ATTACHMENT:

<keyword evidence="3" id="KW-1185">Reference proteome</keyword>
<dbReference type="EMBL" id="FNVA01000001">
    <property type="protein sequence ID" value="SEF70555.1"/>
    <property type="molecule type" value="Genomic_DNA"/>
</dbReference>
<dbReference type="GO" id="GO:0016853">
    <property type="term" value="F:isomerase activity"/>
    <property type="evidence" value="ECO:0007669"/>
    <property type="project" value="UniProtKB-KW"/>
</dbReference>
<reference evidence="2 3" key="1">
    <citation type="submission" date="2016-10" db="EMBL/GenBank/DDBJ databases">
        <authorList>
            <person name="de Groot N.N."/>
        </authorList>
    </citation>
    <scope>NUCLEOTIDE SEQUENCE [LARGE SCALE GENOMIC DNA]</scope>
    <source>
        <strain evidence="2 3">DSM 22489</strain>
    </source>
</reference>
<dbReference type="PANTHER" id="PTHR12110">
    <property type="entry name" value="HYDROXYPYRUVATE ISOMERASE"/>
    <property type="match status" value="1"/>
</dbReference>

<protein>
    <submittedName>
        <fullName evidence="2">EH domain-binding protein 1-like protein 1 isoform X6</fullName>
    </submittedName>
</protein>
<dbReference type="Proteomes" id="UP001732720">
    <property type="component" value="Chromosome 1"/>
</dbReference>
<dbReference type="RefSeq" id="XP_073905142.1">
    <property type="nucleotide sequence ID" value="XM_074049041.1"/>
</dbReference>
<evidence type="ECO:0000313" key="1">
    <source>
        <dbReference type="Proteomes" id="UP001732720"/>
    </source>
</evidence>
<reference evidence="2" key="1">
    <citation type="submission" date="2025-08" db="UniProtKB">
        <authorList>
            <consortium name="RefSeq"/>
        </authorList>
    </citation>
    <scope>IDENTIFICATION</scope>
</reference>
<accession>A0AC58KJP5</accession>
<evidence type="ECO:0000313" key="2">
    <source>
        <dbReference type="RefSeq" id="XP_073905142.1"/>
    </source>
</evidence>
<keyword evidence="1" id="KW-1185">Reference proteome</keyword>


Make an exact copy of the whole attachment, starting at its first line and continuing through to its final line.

<keyword evidence="3" id="KW-1185">Reference proteome</keyword>
<dbReference type="EMBL" id="FNVA01000001">
    <property type="protein sequence ID" value="SEF70555.1"/>
    <property type="molecule type" value="Genomic_DNA"/>
</dbReference>
<dbReference type="GO" id="GO:0016853">
    <property type="term" value="F:isomerase activity"/>
    <property type="evidence" value="ECO:0007669"/>
    <property type="project" value="UniProtKB-KW"/>
</dbReference>
<reference evidence="2 3" key="1">
    <citation type="submission" date="2016-10" db="EMBL/GenBank/DDBJ databases">
        <authorList>
            <person name="de Groot N.N."/>
        </authorList>
    </citation>
    <scope>NUCLEOTIDE SEQUENCE [LARGE SCALE GENOMIC DNA]</scope>
    <source>
        <strain evidence="2 3">DSM 22489</strain>
    </source>
</reference>
<dbReference type="PANTHER" id="PTHR12110">
    <property type="entry name" value="HYDROXYPYRUVATE ISOMERASE"/>
    <property type="match status" value="1"/>
</dbReference>

<protein>
    <submittedName>
        <fullName evidence="2">EH domain-binding protein 1-like protein 1 isoform X6</fullName>
    </submittedName>
</protein>
<dbReference type="Proteomes" id="UP001732720">
    <property type="component" value="Chromosome 1"/>
</dbReference>
<dbReference type="RefSeq" id="XP_073905142.1">
    <property type="nucleotide sequence ID" value="XM_074049041.1"/>
</dbReference>
<evidence type="ECO:0000313" key="1">
    <source>
        <dbReference type="Proteomes" id="UP001732720"/>
    </source>
</evidence>
<reference evidence="2" key="1">
    <citation type="submission" date="2025-08" db="UniProtKB">
        <authorList>
            <consortium name="RefSeq"/>
        </authorList>
    </citation>
    <scope>IDENTIFICATION</scope>
</reference>
<accession>A0AC58KJP5</accession>
<evidence type="ECO:0000313" key="2">
    <source>
        <dbReference type="RefSeq" id="XP_073905142.1"/>
    </source>
</evidence>
<keyword evidence="1" id="KW-1185">Reference proteome</keyword>